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Mars probe Schiaparelli stays quiet after landing

Thursday 20 Oct 2016 7:10 a.m.

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The European Space Agency's Schiaparelli lander stopped sending back data during its descent towards Mars.

Mission staff told media on Thursday morning (NZ time) it's "not a good sign" the signal stopped. The silver lining is that the Trace Gas Orbiter (TGO) - the spacecraft which carried the lander to the red planet - is safely in orbit, and working fine.

Diagnostic data is being downloaded and engineers will work "all night" to find out what happened to Schiaparelli.

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"Cross your fingers," said ESA director Jan Woerner, who says the mission will still be considered a success even if the lander is lost because the TGO can still carry out its work.

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This was Europe's first attempt to land a craft on Mars since the Beagle 2's "heroic failure" more than a decade ago.

The disc-shaped 577kg Schiaparelli lander is meant to be testing technologies for a rover due to follow in 2020.

During the six-minute descent to the surface, it used a parachute and thrusters to slow from a speed of nearly 21,000 km/h.

The lander is named for Giovanni Schiaparelli, the Italian astronomer who in 1877 began mapping the topography of Mars, extending study of what are now known as the planet's canals, a mistranslation of the Italian word canali, or channels.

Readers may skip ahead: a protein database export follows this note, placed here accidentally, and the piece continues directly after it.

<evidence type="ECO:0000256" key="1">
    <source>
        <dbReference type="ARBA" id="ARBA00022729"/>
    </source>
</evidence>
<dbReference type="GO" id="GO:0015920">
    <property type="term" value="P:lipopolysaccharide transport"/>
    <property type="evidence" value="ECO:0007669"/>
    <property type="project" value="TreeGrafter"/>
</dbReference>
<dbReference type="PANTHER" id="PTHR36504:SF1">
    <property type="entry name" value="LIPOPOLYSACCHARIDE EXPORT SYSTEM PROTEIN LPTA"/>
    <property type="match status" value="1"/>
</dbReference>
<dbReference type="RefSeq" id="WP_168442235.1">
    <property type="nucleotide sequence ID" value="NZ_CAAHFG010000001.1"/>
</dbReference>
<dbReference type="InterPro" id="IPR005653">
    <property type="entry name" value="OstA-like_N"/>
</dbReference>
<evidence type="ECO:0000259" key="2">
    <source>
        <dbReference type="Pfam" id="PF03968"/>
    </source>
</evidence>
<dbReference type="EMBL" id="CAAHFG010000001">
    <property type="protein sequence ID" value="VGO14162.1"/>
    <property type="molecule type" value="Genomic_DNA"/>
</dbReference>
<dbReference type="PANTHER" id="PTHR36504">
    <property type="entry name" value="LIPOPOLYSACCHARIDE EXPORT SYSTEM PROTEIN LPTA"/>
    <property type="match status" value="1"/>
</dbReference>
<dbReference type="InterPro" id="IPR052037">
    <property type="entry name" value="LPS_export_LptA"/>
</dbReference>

"Mars has already inspired people for centuries," ESA's Woerner told Reuters TV.

Schiaparelli is part of the European-Russian ExoMars program, which will search for signs of past and present life on Mars and represents only the second European attempt to land a craft on the red planet.

Britain's Beagle 2 was ejected from the Mars Express spacecraft in 2003 but never made contact after failing to deploy its solar panels upon landing. At the time it was dubbed "a heroic failure".

The primary goal of ExoMars is to find out whether life has ever existed on Mars. The spacecraft on which the Schiaparelli lander travelled to Mars, Trace Gas Orbiter (TGO), carries an atmospheric probe to study trace gases such as methane around the planet.

Scientists believe that methane, a chemical that on Earth is strongly tied to life, could stem from micro-organisms that either became extinct millions of years ago and left gas frozen below the planet's surface, or that some methane-producing organisms still survive.

The second part of the ExoMars mission, delayed to 2020 from 2018, will deliver a European rover to the surface of Mars. It will be the first with the ability to both move across the planet's surface and drill into the ground to collect and analyse samples.

The ExoMars 2016 mission is led by the European Space Agency (ESA), with Russia's Roscosmos supplying the launcher and two of the four scientific instruments on the trace gas orbiter.

Reuters / Newshub.

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